By Roomana Hukil
Research Officer, IReS, IPCS
25 February 2013
Recent talks of optimism over the Teesta accord by Indian Foreign Secretary, Ranjan Mathai and Minister of External Affairs, Salman Khurshid have defused a striking political assertion of bringing a cut to the impending decade-long water deal between both countries. With the cross-border exchange of premier visits nearing this year, a greater expectation garners public attention and raises the question of the underlying profound inadequacies. As technical data on the Dalia and Gazaldoba barrages on the Teesta River is presently examined in Kolkata, this article highlights the palpable expectations of both countries in regard to the Teesta water sharing arrangement. It simultaneously draws attention to the propelling shortfalls that surface as major bottlenecks in addressing these concerns given the histological accounts. What do the Indo-Bangla governments anticipate from each other in terms of sanctioning the Teesta river agreement? What are the impelling factors that provide rationale to their core essential position on the issue?
In view of boosting its agricultural production and providing protection to the 21 million people who live along the river basin, Bangladesh expects an equitable 50 percent distribution of the remainder 25 percent portion with India over the Teesta River. Failing to fulfil this proportionate requirement, the recipients along the river basin will be worse affected. More so, the Dalia barrage that was constructed along the Teesta River, in an attempt to revive cultivable land during the dry season, has been adversely impinged upon. This is due to the erroneous construction of the Gazaldoba barrage by the upper riparian state on its part of the Teesta River. Ever since the Dalia barrage project has come to a point of closure, Bangladesh anticipates remedy as against the acute water shortage it faces in the downstream areas during the dry season, primarily the northwest. Amounting to a severe concern as it is amongst the utmost drought prone regions of Bangladesh during the lean season (January-February), the Teesta Barrage Project (TBP) case study suggests that the present flow in the Teesta River is extremely scarce to meet the present irrigation demands, as fluctuations in the river flow affect the provision of water in the TBP area.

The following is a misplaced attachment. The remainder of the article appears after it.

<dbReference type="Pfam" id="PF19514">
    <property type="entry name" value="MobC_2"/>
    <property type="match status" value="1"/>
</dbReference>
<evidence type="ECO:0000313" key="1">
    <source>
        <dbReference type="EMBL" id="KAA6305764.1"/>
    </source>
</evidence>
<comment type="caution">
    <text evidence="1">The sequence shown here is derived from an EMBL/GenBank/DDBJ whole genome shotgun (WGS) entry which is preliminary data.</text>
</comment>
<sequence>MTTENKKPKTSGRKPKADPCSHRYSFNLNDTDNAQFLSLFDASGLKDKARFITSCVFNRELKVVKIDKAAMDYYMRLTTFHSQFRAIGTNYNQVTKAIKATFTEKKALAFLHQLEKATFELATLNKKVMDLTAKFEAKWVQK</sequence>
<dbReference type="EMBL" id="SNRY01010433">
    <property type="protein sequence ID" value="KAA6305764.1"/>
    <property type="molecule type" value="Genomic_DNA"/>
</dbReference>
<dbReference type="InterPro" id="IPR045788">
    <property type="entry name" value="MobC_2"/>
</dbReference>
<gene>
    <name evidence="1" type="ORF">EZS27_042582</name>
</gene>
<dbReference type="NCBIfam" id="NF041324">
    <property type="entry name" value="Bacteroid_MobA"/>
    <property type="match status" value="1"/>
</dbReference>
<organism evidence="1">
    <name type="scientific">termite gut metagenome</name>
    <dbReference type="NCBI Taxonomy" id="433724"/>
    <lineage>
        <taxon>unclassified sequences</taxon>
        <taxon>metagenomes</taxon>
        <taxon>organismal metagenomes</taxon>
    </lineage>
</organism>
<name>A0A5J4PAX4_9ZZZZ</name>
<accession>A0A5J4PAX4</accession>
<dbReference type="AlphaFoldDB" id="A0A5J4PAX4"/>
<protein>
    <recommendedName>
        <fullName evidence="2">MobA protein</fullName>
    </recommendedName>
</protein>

India and Bangladesh share 57 transboundary rivers but only have an agreement for one. Since 1974, Bangladesh has perceived India as having failed to deliver and act upon the promising ‘big brother’ it presupposes in the region. India substantiated the standpoint by violating the clauses of the Ganges Water treaty and supplies excess water during floods and a reduced amount during the dry season, which ultimately triggers draughts. Disagreements over Tipai Mukh dam, Teesta River, and river-linking projects for trade and transit add to the already situated tensions between the two countries.